This graphic, depicting the location of the world's largest oil reserves, shows Iran (in green) as number three.  Graphic by "The World of Energy."


By 1951, Iranians were becoming ever-more convinced that they should control their own oil reserves.  One of the ways to accomplish that objective was for the government to nationalize the British-controlled Anglo-Iranian Oil Company.   

Dr. Mohammad Mossadeq (Mosaddegh) - a very popular Iranian nationalist whom the people had elected to Parliament (in 1944) and the Shah had appointed Prime Minister (in 1951) - was of a similar mind.  He persuasively presented his case, at the United Nations, where no one could dispute that Iran was profiting far less from its own oil than was Britain.

Making things more worrisome, at a time when Cold-War tensions were rising between the West and the Soviet Union, Mossadeq allegedly favored communsim over capitalism.  That perception bothered U.S. government officials.

Throughout 1952, diplomatic efforts focused on diffusing the increasingly tense situation.  British and American officials hoped the Iranian government could be persuaded not to nationalize Anglo-Iranian Oil. 

Their efforts weren't working.  In his early 70s, Mossadeq - very popular within his own country - was determined to carry out his plans to nationalize the oil business.

Frustrated Brits approached their American counterparts with an idea.  What if the SIS ("Secret Intelligence Service," also known as MI-6) and the  CIA (Central Intelligence Agency) joined forces to engineer a regime-change in Iran?

The Brits wanted to oust Mossadeq in a coup.  What if they made it seem like getting rid of the country's Prime Minister was in Iran's best interests?  What if they spread propaganda materials to set-up Mossadeq, making it seem like he posed a risk to Iranians?  What if they could get the country's religious leaders to oppose him?

When the proposed plan first surfaced, in 1951, Harry Truman (who had met Mosaddegh) was still America's president.  He rejected the idea, so the Brits and Iranians were left to work-out their differences.

In 1953, a new Administration - lead by President Eisenhower - was in office.  "Ike," as he was popularly known, was concerned that communism could spread from the Soviet Union to nearby Iran.  Perhaps interference in Iran's internal affairs might help to prevent that development?

A seemingly preposterous idea - to oust Mossadeq - took on new life after an Iranian general secretly asked an American in Iran for help in mounting a coup against the Prime Minister.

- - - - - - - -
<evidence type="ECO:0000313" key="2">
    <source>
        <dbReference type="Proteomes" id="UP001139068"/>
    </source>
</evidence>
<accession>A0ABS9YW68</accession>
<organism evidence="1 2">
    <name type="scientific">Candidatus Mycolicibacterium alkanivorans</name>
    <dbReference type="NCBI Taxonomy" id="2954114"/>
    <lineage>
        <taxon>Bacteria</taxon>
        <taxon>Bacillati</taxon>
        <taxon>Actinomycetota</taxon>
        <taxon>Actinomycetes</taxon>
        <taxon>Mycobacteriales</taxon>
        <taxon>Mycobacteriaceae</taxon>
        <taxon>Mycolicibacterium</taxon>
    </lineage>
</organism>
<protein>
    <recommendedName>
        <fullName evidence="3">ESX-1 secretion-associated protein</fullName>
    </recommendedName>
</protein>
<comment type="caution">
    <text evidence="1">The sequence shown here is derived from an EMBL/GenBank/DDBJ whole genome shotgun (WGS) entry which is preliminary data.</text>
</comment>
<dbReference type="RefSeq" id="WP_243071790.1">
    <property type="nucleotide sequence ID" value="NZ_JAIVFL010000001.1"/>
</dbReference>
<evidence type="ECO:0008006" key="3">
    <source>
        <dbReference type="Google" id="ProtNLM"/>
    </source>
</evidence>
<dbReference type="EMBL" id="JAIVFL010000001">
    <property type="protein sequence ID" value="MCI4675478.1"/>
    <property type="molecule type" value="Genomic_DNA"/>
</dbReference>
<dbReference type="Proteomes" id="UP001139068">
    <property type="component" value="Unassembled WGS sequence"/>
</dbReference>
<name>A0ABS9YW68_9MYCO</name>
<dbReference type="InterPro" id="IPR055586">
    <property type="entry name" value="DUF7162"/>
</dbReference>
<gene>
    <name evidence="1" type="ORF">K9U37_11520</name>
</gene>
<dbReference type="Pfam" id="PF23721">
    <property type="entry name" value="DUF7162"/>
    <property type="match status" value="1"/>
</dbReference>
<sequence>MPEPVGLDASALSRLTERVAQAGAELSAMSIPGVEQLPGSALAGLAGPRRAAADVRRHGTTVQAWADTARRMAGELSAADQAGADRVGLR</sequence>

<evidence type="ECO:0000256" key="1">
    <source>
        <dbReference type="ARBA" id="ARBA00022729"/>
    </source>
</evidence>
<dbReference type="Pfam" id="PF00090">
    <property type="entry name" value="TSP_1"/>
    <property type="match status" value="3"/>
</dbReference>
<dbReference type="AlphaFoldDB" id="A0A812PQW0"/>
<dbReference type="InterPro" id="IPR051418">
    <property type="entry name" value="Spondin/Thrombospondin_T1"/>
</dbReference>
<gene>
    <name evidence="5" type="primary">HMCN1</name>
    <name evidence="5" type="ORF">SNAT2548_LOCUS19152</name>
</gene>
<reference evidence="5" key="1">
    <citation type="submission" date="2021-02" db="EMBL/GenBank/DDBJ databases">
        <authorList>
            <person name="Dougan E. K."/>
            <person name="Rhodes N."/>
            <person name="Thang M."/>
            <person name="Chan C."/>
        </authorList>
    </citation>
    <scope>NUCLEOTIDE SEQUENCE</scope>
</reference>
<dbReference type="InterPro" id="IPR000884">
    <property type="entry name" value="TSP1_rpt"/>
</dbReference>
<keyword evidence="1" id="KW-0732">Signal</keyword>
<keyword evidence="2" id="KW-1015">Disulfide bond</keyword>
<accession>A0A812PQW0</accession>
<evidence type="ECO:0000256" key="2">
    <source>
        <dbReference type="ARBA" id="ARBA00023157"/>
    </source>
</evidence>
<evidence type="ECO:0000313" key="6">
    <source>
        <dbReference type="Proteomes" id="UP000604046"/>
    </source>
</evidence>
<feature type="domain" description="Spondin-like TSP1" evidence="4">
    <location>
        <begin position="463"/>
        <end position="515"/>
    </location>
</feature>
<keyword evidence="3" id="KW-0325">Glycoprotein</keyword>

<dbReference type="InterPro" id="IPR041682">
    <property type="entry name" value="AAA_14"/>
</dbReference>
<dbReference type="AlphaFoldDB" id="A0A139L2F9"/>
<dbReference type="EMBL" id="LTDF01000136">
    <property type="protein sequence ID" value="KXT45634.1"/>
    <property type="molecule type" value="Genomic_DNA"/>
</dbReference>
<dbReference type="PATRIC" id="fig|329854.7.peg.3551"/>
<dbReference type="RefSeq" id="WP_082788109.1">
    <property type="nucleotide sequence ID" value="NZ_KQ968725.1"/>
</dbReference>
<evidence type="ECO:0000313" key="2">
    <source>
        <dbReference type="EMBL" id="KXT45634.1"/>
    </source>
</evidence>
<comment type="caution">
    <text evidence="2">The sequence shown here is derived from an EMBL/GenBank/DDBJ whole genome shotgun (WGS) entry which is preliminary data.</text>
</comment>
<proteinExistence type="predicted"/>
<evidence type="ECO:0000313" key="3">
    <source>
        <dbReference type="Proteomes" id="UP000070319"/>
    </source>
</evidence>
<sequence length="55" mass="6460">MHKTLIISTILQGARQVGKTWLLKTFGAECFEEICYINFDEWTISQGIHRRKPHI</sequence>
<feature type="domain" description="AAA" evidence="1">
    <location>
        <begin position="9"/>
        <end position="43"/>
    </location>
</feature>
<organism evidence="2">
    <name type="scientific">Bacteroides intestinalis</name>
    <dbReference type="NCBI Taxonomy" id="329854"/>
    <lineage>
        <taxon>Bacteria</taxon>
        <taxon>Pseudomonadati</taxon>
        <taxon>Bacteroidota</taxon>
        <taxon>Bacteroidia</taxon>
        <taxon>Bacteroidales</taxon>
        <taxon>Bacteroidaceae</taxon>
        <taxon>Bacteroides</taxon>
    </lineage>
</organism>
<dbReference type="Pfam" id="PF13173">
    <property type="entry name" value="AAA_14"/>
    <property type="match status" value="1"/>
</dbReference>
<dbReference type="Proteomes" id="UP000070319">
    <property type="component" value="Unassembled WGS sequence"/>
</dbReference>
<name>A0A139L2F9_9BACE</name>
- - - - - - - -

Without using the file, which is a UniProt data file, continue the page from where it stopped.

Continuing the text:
By August of 1953, operatives for the CIA and SIS had developed a top-secret plan (called "TPAJAX").  We know how things developed - and what actually happened - because the chief architect of the coup (Dr. Donald Wilber) wrote a detailed history about it. 

Classified for decades, that Secret History - entitled "Overthrow of Premier Mossadeq of Iran" - is now available for online study.  It paints a picture of how U.S. and British government officials, in the 1950s, used covert actions, deception and "gray propaganda" to end Dr. Mossadeq's job as Prime Minister. 

Shah Reza Pahlavi, although initially reluctant to be involved, was part of the plot.  Without him, regime change was impossible since he had to sign two royal decrees.  One of those documents would remove Mossadeq; the other would replace him with a Western-friendly Iranian general.  

When developments in Tehran became tense, and removing Mossadeq from office was met with armed resistance, the Shah left his country (first for Baghdad, then for Rome).   At the time, the Aga Khan (an influential Shia Muslim claiming direct descendancy from the Prophet Muhammad) observed:

...a ruler who left his throne and country would never return ... (Aga Khan III, quoted in the Secret History, Chapter VII - "Apparent Failure" - page 58.)

If America's covert operatives continued with their plans, they would do more than merely damage the friendship between Iran and the U.S.  They would sow seeds of an ever-deepening distrust - and the potential of downright enmity - between the two countries.

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Author: Carole D. Bos, J.D. 5190stories and lessons created

Original Release: Oct 01, 2012

Updated Last Revision: Jan 17, 2016

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"WHEN the FRIENDSHIP was DAMAGED" AwesomeStories.com. Oct 01, 2012. Jan 27, 2020.
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